Preview: Denver Nuggets (5-4) at Phoenix Suns (5-4)

Suns 100, Nuggets 94


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The last time the Suns and Nuggets met, things got pretty ugly, and it wasn’t even the Nuggets’ best players.

But that was the preseason and the Suns have started to find their identity, or so it seems.

The Suns will get their first look at the likes of Carmelo Anthony and Chauncey Billups on Monday night in the second game of a brutal stretch that began Sunday against the Lakers on the road.

Anthony enters the game averaging 25.0 points (fifth-best in the NBA) and 8.0 rebounds per game. So much for distractions over his contract.

As if having to handle Kobe Bryant on Sunday wasn’t enough of a chore  (“handle” to the tune of 25 points and 14 assists), the Suns are tasked with trying to contain Anthony on the second game of an away-home back-to-back.

The Suns spent a great deal of energy topping the Lakers while knocking down a franchise record 22 three-pointers. Whether or not the team, particularly the starters, has the energy to match up with the Nuggets will play a huge part in the outcome in this game. Their may be a little pride on the line for the purple and orange though, as the Suns have beat the Nuggets in 11 straight regular season games in US Airways Center.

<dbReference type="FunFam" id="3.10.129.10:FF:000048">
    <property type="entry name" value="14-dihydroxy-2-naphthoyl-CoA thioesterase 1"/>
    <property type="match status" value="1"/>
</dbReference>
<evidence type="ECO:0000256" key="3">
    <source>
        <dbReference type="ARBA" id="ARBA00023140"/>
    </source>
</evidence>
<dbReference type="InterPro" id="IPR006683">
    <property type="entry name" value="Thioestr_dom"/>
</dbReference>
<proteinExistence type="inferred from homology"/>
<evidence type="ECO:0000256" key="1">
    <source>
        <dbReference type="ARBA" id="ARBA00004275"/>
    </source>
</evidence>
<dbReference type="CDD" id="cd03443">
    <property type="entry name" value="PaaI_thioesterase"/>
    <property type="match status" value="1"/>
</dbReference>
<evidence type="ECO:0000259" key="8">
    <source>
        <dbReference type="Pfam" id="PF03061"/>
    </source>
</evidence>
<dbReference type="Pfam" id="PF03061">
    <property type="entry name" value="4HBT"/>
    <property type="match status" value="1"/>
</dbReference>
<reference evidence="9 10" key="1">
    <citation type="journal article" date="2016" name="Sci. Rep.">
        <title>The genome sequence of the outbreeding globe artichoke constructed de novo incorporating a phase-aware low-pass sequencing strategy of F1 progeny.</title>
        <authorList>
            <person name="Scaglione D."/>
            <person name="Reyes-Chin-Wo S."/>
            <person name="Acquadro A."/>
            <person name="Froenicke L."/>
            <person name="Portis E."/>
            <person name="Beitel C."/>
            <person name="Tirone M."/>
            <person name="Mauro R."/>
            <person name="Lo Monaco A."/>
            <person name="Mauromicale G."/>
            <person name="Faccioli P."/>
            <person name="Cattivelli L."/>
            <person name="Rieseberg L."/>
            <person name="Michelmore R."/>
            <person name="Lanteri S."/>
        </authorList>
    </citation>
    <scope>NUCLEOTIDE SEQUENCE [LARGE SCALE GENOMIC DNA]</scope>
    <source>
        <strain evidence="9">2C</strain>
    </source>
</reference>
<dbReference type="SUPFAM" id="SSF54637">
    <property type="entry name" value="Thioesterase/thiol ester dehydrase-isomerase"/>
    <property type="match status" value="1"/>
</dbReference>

Much like the 2009-10 Suns, the 2010-11 Suns will likely lean pretty heavily on the three-pointer, as evidenced by Sunday’s 22-of-40 effort. All it takes to shut a team like that down is solid perimeter defense (you’d imagine the Lakers might have had some.)

The Nuggets may just be a team to stop the Suns from making it rain. Denver is currently allowing opponents a 47 percent field goal percentage, but only 33.1 percent from long range, good enough for eighth-best in the league.

If the Nuggets can do that, the game will be theirs for the taking, as the Suns have struggled of late to rebound and defend (part of what we call Suns basketball).

The Suns currently lead the league in offensive rebounds allowed per game (15.8) and their -6.0 rebounding differential is worst in the NBA as well. The Suns rebounding issues begin (but certainly do not end) with injured center Robin Lopez, who will be out tonight anyway.

The Suns will have to limit mistakes against the Nuggets, as the Nuggets will certainly capitalize. The Nuggets sport the NBA’s top turnover ratio, at 21.9. That is, just 21.9 percent of Denver’s possessions result in turnovers. The Suns, meanwhile are tied for 21st in the league at 25.5.

There are probably hundreds of ways to statistically predict how this game might play out, but the Suns have shown thus far that they are mostly unpredictable. Again, this game will likely come down to how much the Suns have left in the tank after Sunday night’s thriller.

It may seem so far that the Suns are struggling, but consider that three of the team’s four losses have come against teams with a combined 22-8 record, and it doesn’t seem so bad.

Further, the Suns have beat two of the Western Conference’s top five teams and one of the East’s top three. All the Suns need now, on top of the rebounding, is a little consistency.

Tags: Denver Nuggets Phoenix Suns Phoenix Suns Preview

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